A sad story to report – a young frat guy, with his whole life ahead of him, has been found dead in his dorm. And this story has a strange twits – the university where this happened is the same university where the Idaho murder suspect went to school. And if that was not strange enough, there’s also some mystery surrounding his death.
The New York Post reported that a freshman fraternity member at Washington State University — where accused mass killer Bryan Kohberger was a PhD student — has been found dead in a dorm room amid claims he suffered “inhumane and cruel” hazing.
Police responded on Jan. 22 to Perham Hall on the Pullman campus, where they discovered Luke Morgan Tyler dead, the Spokesman-Review reported.
WSU Assistant Police Chief Dawn Daniels told campus newspaper the Daily Evergreen that investigators were awaiting the Whitman County coroner’s autopsy to determine the cause of death but that there were no indications of foul play.
Tyler was a member of the Theta Chi fraternity, his friend Emmelie Frausing told the Spokesman-Review.
An online petition organized by a group of Tyler’s friends called for the fraternity to be investigated.
“His death directly followed a long and cruel pledging process allowed by his fraternity, Theta Chi. Their inhumane and cruel hazing forced Luke, and many others to do things nobody should ever be forced to do,” the petition says.
“We demand that Theta Chi be investigated, shut down and the fraternity’s president, as well as pledge masters and others with power in the fraternity be investigated for their involvement with the death of Luke Tyler,” it adds.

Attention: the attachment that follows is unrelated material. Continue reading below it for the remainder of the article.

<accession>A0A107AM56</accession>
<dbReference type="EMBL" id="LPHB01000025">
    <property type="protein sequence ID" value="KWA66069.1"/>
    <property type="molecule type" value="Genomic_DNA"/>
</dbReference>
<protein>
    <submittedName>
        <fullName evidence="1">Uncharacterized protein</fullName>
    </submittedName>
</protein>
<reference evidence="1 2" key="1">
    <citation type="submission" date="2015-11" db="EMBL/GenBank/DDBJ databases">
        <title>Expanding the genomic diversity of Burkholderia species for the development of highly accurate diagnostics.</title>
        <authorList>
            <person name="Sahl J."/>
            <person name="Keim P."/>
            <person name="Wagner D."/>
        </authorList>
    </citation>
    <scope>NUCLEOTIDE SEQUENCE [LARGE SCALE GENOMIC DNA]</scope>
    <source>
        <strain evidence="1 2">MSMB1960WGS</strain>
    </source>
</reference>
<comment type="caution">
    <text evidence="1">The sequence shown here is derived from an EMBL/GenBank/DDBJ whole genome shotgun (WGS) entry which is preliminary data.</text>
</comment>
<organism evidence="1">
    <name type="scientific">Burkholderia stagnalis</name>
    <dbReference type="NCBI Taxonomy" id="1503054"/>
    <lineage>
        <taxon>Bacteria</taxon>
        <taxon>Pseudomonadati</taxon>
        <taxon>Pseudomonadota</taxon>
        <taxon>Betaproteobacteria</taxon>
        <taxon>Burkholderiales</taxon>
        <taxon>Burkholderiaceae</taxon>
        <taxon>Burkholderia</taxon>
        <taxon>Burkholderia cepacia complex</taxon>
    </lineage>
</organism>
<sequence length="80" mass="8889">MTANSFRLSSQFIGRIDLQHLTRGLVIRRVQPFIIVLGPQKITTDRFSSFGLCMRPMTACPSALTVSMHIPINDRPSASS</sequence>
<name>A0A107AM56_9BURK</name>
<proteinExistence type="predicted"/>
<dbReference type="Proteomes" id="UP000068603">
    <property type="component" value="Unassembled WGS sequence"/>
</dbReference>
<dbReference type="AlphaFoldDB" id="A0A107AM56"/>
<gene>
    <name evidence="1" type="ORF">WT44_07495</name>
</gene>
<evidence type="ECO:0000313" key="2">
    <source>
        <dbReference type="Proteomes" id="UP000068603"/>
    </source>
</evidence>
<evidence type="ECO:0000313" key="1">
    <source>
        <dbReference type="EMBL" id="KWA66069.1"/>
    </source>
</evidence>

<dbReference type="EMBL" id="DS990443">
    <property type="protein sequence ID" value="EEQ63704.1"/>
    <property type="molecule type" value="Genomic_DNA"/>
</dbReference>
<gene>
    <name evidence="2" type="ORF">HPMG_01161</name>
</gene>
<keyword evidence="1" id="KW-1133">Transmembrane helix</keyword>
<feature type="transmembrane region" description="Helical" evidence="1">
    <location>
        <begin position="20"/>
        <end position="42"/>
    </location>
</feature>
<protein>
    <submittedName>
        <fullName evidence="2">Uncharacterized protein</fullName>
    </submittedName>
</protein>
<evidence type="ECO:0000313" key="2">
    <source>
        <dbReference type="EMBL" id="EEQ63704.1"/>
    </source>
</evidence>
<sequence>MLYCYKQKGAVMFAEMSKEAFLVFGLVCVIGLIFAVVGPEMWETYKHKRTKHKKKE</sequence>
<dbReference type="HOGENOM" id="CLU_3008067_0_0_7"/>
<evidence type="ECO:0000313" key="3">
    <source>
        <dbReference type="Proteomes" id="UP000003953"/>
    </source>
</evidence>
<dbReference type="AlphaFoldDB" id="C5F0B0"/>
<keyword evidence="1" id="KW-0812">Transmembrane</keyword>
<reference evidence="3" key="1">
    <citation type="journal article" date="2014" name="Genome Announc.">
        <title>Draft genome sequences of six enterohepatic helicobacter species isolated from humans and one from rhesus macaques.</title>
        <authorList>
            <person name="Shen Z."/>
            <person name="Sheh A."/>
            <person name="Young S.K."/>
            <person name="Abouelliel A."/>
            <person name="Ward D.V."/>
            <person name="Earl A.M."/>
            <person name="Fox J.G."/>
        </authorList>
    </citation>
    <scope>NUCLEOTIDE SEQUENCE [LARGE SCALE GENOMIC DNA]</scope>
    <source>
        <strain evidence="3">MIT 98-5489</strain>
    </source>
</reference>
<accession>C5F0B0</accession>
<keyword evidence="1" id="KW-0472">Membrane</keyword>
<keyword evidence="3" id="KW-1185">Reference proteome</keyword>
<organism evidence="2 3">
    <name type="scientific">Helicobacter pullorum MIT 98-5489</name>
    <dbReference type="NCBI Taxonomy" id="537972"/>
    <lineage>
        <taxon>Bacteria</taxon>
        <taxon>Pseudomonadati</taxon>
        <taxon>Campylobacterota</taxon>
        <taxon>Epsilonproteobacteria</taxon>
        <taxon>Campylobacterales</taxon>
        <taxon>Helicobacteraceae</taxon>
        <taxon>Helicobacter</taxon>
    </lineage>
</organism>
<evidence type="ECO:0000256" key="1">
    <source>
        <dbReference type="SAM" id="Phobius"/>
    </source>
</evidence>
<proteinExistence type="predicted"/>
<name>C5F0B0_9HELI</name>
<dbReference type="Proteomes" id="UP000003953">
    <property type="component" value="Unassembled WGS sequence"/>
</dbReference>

Erin Lasher, assistant director for the Center for Fraternity and Sorority Life, wrote in an email to the Greek community that “these situations evoke a variety of emotions; sadness, confusion, fear, anger.”
She added: “We know that in these circumstances, it’s hard to make sense of what has happened. All of us want to help, and we can feel lost on how to do so.”
The WSU Interfraternity Council, which oversees the fraternal groups at the school, declined to comment to the Spokesman-Review.
WSU spokesman Phil Weiler said “there has been a significant amount of conjecture regarding the circumstances surrounding this incident and the actual cause of the student’s passing,” KREM reported.
There’s “push back” about the “hazing” theory — many are wondering if this is another horrific “died suddenly” situation.
As with all of these tragic and sudden deaths, there needs to be an investigation.
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